And a welcome from me, Revd Robin Stapleford, Rector of Ryburgh and the surrounding Upper Wensum Benefice, to Ryburgh Church website.
St Andrew's is a wonderful place to visit, for historical interest, spiritual contemplation, or to attend one of our services.
I believe the Parish Church, as each Church of England church like ours is called, is for all and any parishioner - whether you consider yourself religious or not. We all have a little bit of spiritual in us, and any Parish Church, like St Andrew's, is a place of spirituality for all parishioners and passers-by - to find something relevant, a moment of peace, quiet, and reflection, perhaps even inspiration and whatever clarity on life you are seeking. Our traditional christenings, weddings, and funerals for a loved one, and blessings of any description may be discussed and booked through me at email@example.com tel. 01328 853 226.
Usually at the back of church you will find copies of my booklet 'Outstanding features of the Upper Wensum Benefice Churches' - of which there are seven active churches, one redundant, and a few ruins! Here is my Ryburgh summary from that booklet, given from the spiritiual point of view of Rector, and as enthusiastic non-expert when it comes to church architecture:
One of our two round-towered churches in the Benefice. Another distinctive feature of this tower is a hidden one, but very much a traditional part of a medieval church’s very existence: A set of six bells rung regularly - practice night Thursday - by a local team.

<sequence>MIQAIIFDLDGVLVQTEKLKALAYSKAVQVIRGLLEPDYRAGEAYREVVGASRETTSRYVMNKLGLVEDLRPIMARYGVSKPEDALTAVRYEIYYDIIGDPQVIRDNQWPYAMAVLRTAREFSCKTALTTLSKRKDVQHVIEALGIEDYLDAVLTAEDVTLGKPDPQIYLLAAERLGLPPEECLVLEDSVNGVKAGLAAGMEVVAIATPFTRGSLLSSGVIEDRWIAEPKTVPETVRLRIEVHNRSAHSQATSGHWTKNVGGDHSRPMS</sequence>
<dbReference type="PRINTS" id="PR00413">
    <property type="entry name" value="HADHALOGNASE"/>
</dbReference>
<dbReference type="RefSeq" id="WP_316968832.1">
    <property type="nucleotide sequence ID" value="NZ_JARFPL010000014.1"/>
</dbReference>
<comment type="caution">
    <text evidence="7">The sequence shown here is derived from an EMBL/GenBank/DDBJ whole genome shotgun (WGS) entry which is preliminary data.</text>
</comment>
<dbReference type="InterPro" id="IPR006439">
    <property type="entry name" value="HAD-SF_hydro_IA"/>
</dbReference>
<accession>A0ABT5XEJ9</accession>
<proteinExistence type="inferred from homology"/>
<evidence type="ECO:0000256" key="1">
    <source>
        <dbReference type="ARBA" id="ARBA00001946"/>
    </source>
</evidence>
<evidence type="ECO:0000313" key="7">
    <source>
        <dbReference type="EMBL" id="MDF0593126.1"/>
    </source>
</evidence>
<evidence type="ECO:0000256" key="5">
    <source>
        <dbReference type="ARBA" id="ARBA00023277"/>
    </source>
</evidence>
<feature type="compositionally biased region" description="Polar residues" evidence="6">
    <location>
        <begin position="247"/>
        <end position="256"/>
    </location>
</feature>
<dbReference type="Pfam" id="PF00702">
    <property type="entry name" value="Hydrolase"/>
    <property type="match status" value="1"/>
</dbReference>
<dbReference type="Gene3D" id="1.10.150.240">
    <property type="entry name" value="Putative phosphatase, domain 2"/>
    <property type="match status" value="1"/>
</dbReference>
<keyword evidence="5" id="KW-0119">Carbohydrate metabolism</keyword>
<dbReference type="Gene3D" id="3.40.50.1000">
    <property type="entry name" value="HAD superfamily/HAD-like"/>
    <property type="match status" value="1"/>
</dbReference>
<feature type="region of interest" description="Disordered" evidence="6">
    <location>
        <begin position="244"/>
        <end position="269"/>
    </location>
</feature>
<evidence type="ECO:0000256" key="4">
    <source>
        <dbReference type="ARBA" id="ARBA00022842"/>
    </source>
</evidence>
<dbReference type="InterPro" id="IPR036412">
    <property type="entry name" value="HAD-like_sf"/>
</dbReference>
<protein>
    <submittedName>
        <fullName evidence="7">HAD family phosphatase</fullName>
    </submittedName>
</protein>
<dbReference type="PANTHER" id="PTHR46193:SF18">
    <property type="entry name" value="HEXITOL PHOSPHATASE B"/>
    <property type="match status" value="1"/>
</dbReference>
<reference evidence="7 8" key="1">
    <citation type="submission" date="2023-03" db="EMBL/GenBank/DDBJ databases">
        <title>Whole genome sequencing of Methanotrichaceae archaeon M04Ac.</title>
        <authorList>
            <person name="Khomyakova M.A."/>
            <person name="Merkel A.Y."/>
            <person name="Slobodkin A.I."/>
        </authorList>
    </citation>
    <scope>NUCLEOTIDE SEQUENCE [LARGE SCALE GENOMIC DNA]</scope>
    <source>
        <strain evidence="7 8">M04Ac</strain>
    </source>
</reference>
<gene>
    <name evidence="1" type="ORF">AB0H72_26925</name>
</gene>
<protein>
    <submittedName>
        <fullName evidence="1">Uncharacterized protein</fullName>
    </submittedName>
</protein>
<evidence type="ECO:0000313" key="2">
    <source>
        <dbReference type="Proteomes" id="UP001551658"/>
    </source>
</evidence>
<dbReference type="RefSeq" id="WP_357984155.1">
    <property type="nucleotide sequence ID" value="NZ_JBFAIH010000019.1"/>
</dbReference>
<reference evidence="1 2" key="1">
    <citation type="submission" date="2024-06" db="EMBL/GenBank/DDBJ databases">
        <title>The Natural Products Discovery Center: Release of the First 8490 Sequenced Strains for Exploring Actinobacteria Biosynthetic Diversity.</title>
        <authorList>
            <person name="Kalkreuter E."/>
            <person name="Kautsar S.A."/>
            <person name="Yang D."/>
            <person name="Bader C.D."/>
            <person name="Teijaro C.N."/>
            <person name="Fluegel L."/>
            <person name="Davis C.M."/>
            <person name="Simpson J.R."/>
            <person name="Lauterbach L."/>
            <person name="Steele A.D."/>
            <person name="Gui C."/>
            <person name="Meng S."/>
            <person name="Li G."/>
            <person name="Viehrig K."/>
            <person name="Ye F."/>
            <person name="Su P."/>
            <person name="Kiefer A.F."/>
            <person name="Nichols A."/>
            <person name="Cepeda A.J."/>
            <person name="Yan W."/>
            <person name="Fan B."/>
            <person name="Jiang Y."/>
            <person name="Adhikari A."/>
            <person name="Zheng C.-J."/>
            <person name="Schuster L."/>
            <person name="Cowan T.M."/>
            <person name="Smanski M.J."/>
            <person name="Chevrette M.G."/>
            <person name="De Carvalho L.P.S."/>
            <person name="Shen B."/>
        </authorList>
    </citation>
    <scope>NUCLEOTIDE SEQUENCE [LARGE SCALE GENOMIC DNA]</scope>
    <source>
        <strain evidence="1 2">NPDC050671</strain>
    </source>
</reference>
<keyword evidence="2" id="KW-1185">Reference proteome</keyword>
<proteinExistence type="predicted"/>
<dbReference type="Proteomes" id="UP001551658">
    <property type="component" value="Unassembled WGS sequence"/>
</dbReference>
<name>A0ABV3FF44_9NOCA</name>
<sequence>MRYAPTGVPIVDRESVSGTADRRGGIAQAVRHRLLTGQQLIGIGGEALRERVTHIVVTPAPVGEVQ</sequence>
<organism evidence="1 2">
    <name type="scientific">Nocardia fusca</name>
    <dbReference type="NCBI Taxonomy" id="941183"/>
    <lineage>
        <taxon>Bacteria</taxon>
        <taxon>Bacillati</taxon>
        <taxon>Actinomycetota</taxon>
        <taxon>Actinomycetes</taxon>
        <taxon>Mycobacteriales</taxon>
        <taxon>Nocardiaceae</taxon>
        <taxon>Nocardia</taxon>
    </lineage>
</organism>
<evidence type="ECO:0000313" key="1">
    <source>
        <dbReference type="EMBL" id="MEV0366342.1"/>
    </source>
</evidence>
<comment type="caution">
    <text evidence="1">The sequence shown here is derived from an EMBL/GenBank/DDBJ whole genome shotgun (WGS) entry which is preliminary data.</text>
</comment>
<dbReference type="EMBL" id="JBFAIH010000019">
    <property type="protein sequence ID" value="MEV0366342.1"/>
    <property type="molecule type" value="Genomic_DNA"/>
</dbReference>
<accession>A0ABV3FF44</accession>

Unusually St Andrew’s is cruciform (cross shaped), the interior being as wide across the two arms or transepts as it is long. While the shell of the church is Saxon and medieval, the inside bears the marks of renowned Anglo-Catholic-style architect Sir Ninian Comper, from its 1912 refurbishment. The alabaster carving (reredos) at the altar is worthy of close inspection - a distinctive Comper touch, with its unusual beardless Christ. The saints either side are St George, Bishop Hugh of Lincoln with his pet swan, St Helen, and St Edmund. More saints can be found on the other side of the screen that lead through to St Thomas’ chapel, the south transept, including far left St Remigius, after whom the now ruined church of Testerton took its name; an obelisk of ivy-covered stonework stands in a field before Testerton hall farm at the western edge of Ryburgh parish. Also in St Thomas chapel is a tabernacle, usually housing consecrated bread and wine for Communion. Note the three St Andrew’s thistles subtlely incorporated into the window tracery. The rood (ancient word meaning cross of Christ) beam across the chancel arch depicting Jesus flanked by his mother Mary and disciple John, is a mid-20th century installation, in memory of a fallen son from WWII.
To the east of Great Ryburgh village, on the other side of the Wensum, can be found the ruins of All Saints, Little Ryburgh - the dramatic site of our annual Easter Dawn Service - overlooking the churchyard that now serves the whole parish of Great and Little (formerly Ryburgh Magna and Parva). A distinctive white marble angel memorial stands as if a sentinel watching over the souls of the living and departed. Recently some unique, anonymous 15th Century religious tracts came to light that had been kept by the former Gottes family of Little Ryburgh, including support for the Bible in English, and ‘The Nine Things That Pleaseth God Specially’.